Jerry and LAF Wynn a big victory!

Jerry Wynn had worked as a contractual program administrator with the Illinois Department of Human Services’ Chicago Healthy Start program for 13 years. During a routine audit of program funds, he uncovered a $100,000 payment he didn’t recognize, to a company where his boss had personal ties. He sent an email to the auditor and his superiors at the Department. His boss told him to stay quiet about it, but Jerry stuck to his guns and continued to work with the state auditors to investigate.

BR1_0580A few months later, Jerry’s boss unceremoniously terminated his contract. Jerry came to LAF, where a team of LAF attorneys and pro bono volunteers took his case. This team convinced the courts that Jerry’s firing was directly related to his reporting the improper payment to the auditor, and that he should be protected under whistleblower laws, which exist to ensure that employees can report wrongdoings without fearing retaliation.

The courts agreed, and Jerry was awarded a significant sum in back pay and interest, plus more than $160,000 in attorneys’ fees for LAF. “We’re pleased with the decision, which recognizes the importance of protecting whistleblowing employees from reprisal,” Miriam Hallbauer, an LAF attorney on Jerry’s team, told the Chicago Daily Law Bulletin.  This week, Jerry got his check.

Congratulations to Jerry, and to everyone at LAF (including Tim Huizenga and Matt Lango, pictured here with Jerry, as well as Jonathan DeLozano, Miriam Hallbauer, and volunteers Arthur Friedman and Susan Theiss) who helped fight for his protection and to clear his good name!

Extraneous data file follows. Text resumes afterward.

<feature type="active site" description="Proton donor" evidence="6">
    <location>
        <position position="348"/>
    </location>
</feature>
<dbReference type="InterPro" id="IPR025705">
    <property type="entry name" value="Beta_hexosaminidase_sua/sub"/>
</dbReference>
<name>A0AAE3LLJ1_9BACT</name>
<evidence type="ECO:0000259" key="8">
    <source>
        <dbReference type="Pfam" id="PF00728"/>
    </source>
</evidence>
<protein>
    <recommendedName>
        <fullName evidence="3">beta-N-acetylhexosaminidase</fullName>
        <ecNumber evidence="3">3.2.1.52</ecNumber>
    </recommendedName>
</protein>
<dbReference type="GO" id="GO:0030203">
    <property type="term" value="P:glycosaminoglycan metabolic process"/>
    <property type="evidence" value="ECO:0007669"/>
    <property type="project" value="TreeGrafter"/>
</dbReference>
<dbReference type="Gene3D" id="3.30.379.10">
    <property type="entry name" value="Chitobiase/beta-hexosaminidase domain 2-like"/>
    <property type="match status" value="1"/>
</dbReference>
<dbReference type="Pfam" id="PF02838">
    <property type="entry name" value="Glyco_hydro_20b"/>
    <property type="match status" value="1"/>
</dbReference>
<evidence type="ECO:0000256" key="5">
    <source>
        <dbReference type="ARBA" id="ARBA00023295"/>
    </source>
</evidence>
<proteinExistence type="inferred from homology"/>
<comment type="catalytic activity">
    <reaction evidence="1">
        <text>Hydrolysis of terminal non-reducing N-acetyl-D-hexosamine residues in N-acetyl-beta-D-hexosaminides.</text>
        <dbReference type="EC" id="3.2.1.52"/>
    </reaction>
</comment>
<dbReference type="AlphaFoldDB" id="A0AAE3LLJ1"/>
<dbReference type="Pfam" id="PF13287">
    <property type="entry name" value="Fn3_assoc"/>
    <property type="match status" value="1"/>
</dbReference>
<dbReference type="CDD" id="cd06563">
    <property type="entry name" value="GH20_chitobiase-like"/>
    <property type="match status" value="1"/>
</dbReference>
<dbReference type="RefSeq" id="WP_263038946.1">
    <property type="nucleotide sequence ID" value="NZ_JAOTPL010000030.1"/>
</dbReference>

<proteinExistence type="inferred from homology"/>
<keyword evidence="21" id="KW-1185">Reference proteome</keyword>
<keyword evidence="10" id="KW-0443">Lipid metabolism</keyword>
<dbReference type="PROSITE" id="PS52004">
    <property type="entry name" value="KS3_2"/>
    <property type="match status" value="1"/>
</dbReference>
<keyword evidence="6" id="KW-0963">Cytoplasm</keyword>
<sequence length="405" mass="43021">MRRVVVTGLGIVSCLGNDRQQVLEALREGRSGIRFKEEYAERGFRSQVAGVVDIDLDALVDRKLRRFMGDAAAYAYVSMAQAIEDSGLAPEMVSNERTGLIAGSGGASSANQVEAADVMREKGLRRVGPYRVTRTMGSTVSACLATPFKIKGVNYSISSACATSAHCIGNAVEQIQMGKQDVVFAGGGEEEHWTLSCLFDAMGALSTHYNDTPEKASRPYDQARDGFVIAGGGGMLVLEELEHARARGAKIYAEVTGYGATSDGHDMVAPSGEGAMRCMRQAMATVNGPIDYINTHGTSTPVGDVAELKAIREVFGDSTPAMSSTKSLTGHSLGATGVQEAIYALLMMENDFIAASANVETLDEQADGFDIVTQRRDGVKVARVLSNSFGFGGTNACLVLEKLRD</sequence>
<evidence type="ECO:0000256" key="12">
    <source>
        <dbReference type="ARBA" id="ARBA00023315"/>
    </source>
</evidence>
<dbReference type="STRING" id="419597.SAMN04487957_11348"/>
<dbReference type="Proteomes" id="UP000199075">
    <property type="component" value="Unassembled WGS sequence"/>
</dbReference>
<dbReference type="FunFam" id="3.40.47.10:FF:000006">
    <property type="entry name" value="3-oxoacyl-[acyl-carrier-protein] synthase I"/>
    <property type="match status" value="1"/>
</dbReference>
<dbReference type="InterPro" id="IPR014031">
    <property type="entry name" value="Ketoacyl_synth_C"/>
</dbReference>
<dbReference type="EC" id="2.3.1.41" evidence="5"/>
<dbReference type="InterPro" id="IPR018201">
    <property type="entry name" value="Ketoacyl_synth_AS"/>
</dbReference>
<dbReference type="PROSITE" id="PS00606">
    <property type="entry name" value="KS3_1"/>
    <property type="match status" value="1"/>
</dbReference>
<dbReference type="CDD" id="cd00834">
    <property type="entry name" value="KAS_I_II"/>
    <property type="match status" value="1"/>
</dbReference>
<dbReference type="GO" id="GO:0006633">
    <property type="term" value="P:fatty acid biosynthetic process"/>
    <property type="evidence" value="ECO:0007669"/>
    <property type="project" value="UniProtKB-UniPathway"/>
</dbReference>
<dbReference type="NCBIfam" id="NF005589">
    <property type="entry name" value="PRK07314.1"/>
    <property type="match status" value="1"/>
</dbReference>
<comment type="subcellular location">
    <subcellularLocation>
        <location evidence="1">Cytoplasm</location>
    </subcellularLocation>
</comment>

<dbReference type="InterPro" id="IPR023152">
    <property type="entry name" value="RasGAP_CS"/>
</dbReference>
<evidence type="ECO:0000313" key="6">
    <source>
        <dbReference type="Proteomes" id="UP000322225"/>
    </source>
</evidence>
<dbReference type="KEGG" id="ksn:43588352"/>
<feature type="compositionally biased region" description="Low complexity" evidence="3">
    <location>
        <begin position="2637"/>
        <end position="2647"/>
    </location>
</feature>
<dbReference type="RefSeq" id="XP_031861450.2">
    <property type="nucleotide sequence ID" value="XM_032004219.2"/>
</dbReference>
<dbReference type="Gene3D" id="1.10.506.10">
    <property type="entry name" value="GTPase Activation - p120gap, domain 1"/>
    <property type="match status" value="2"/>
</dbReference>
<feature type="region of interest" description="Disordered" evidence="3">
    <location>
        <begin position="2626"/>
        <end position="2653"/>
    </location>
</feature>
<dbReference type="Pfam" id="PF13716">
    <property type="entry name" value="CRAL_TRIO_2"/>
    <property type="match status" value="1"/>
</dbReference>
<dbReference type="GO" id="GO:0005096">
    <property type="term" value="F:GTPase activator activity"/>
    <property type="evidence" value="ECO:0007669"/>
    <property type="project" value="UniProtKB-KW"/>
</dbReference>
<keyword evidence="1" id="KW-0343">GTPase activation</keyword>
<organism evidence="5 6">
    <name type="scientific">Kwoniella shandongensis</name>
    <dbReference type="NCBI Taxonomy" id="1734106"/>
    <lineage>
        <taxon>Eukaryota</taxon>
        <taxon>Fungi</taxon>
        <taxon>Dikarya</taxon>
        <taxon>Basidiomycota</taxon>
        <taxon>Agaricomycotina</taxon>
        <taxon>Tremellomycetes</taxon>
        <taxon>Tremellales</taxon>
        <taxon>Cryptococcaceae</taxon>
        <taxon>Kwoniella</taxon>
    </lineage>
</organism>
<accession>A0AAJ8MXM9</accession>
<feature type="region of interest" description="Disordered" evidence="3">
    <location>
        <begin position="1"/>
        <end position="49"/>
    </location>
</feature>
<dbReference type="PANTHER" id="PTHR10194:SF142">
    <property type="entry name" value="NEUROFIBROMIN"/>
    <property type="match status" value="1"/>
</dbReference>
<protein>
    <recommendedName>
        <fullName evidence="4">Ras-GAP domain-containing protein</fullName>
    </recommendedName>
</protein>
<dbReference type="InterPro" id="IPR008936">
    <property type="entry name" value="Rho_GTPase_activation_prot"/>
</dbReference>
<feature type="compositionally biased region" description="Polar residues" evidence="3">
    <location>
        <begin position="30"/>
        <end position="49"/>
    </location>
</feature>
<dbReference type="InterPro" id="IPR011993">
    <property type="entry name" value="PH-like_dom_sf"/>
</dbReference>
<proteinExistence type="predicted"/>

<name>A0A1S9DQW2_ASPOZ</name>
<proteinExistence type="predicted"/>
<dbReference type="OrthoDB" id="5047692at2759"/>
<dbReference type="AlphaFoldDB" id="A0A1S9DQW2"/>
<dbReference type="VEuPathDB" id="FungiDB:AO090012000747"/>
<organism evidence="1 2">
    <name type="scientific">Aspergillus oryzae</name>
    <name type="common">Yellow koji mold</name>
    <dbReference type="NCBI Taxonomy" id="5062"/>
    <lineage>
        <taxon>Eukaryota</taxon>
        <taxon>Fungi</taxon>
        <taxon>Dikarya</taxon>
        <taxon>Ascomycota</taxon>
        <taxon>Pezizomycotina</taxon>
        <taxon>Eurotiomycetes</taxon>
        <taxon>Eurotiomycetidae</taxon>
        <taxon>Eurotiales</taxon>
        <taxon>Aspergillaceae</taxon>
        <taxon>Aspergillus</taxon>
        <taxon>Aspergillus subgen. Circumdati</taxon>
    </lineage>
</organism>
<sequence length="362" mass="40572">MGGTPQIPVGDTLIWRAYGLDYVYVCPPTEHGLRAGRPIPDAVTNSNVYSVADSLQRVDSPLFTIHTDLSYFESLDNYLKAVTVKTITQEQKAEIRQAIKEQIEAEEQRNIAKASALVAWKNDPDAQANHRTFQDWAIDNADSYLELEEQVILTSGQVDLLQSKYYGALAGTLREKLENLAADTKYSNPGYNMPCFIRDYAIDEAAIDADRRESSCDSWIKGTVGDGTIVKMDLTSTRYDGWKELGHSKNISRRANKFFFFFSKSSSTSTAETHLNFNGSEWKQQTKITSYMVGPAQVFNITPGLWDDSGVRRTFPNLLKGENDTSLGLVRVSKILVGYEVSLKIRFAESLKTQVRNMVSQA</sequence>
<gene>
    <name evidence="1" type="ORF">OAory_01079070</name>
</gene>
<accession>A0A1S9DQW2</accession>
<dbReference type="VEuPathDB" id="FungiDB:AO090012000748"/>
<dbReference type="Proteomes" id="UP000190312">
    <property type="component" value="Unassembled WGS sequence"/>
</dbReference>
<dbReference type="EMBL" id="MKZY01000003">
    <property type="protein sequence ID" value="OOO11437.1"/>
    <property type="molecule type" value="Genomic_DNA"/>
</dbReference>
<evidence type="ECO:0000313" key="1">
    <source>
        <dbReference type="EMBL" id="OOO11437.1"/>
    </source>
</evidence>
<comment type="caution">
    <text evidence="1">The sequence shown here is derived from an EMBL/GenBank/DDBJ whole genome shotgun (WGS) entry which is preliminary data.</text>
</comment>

BR1_0610

Advertisements

September eNewsletter, ICJIA Grant, and Comprehensive Services

GPruz2When LAF secured a new $900,000 grant to fund comprehensive legal services for victims and survivors of abuse, there was a clear choice for who would lead the team: Gloria Pruzan. An attorney at LAF since 1979, she is now a Supervisory Attorney in LAF’s Public Benefits practice group.  Gloria will willingly explain, however, that the work she specializes in could just as easily fall into the Consumer practice group or the Children & Families group. Comprehensive services is what she’s been doing for years (proof: she is pictured here with the original sign from the southside neighborhood office from the ’70’s.).
This new Illinois Criminal Justice Information Authority (ICJIA) grant will enable LAF to assist victims of domestic violence, sexual assault, trafficking, and financial exploitation, many of whom have multiple interconnected legal issues. For example, leaving an abuser means more than getting an order of protection – to truly begin a new life a woman often needs a divorce, child support, and/or immigration help. She may also need food stamps and health insurance and special education services for her children. “We’re sort of a one-stop shop because clients can have more than one type of legal problem, and just a family law attorney can’t get them the public benefits help they need. But this grant allows us to really embrace that comprehensive work,” Gloria explains. This new grant funds 19 different LAF staff members across every Practice Group, to work together to provide those comprehensive services. It also helps LAF connect with 8 other Domestic Violence agencies around the county, which refer victims and survivors to LAF for help with their legal issues.